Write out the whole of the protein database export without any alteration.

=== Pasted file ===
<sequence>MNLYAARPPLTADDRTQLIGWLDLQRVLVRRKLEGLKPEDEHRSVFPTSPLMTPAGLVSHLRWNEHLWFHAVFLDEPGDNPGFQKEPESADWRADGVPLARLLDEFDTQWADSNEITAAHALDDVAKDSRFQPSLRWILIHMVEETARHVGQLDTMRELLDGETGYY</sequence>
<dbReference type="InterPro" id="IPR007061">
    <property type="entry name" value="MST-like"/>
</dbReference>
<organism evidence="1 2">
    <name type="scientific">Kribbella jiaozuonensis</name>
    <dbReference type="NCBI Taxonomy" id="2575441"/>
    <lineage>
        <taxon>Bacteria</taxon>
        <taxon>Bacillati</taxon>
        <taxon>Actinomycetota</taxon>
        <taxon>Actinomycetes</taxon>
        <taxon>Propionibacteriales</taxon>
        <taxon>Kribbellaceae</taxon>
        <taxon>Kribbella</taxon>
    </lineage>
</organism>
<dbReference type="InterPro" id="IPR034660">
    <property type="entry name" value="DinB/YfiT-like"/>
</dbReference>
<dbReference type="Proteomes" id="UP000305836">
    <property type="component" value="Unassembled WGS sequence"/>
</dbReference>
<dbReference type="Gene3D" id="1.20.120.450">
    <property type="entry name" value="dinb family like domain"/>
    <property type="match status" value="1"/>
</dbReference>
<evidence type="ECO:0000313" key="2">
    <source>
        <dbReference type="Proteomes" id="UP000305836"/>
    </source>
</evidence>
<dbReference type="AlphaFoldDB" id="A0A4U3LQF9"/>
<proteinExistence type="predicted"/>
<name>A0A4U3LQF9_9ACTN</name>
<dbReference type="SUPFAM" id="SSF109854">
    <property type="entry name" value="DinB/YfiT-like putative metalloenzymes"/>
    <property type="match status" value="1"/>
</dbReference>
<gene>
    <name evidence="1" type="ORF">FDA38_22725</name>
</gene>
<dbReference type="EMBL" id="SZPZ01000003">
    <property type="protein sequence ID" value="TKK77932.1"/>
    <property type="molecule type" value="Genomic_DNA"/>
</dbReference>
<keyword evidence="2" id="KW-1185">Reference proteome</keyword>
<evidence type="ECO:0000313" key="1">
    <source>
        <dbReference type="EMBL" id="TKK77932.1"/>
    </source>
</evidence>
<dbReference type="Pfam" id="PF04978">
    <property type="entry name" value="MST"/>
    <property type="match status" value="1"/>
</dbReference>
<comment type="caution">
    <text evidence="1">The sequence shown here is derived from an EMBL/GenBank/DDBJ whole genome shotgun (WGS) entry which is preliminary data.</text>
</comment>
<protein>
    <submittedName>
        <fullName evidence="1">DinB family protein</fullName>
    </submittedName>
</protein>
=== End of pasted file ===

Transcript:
<sequence>MNLYAARPPLTADDRTQLIGWLDLQRVLVRRKLEGLKPEDEHRSVFPTSPLMTPAGLVSHLRWNEHLWFHAVFLDEPGDNPGFQKEPESADWRADGVPLARLLDEFDTQWADSNEITAAHALDDVAKDSRFQPSLRWILIHMVEETARHVGQLDTMRELLDGETGYY</sequence>
<dbReference type="InterPro" id="IPR007061">
    <property type="entry name" value="MST-like"/>
</dbReference>
<organism evidence="1 2">
    <name type="scientific">Kribbella jiaozuonensis</name>
    <dbReference type="NCBI Taxonomy" id="2575441"/>
    <lineage>
        <taxon>Bacteria</taxon>
        <taxon>Bacillati</taxon>
        <taxon>Actinomycetota</taxon>
        <taxon>Actinomycetes</taxon>
        <taxon>Propionibacteriales</taxon>
        <taxon>Kribbellaceae</taxon>
        <taxon>Kribbella</taxon>
    </lineage>
</organism>
<dbReference type="InterPro" id="IPR034660">
    <property type="entry name" value="DinB/YfiT-like"/>
</dbReference>
<dbReference type="Proteomes" id="UP000305836">
    <property type="component" value="Unassembled WGS sequence"/>
</dbReference>
<dbReference type="Gene3D" id="1.20.120.450">
    <property type="entry name" value="dinb family like domain"/>
    <property type="match status" value="1"/>
</dbReference>
<evidence type="ECO:0000313" key="2">
    <source>
        <dbReference type="Proteomes" id="UP000305836"/>
    </source>
</evidence>
<dbReference type="AlphaFoldDB" id="A0A4U3LQF9"/>
<proteinExistence type="predicted"/>
<name>A0A4U3LQF9_9ACTN</name>
<dbReference type="SUPFAM" id="SSF109854">
    <property type="entry name" value="DinB/YfiT-like putative metalloenzymes"/>
    <property type="match status" value="1"/>
</dbReference>
<gene>
    <name evidence="1" type="ORF">FDA38_22725</name>
</gene>
<dbReference type="EMBL" id="SZPZ01000003">
    <property type="protein sequence ID" value="TKK77932.1"/>
    <property type="molecule type" value="Genomic_DNA"/>
</dbReference>
<keyword evidence="2" id="KW-1185">Reference proteome</keyword>
<evidence type="ECO:0000313" key="1">
    <source>
        <dbReference type="EMBL" id="TKK77932.1"/>
    </source>
</evidence>
<dbReference type="Pfam" id="PF04978">
    <property type="entry name" value="MST"/>
    <property type="match status" value="1"/>
</dbReference>
<comment type="caution">
    <text evidence="1">The sequence shown here is derived from an EMBL/GenBank/DDBJ whole genome shotgun (WGS) entry which is preliminary data.</text>
</comment>
<protein>
    <submittedName>
        <fullName evidence="1">DinB family protein</fullName>
    </submittedName>
</protein>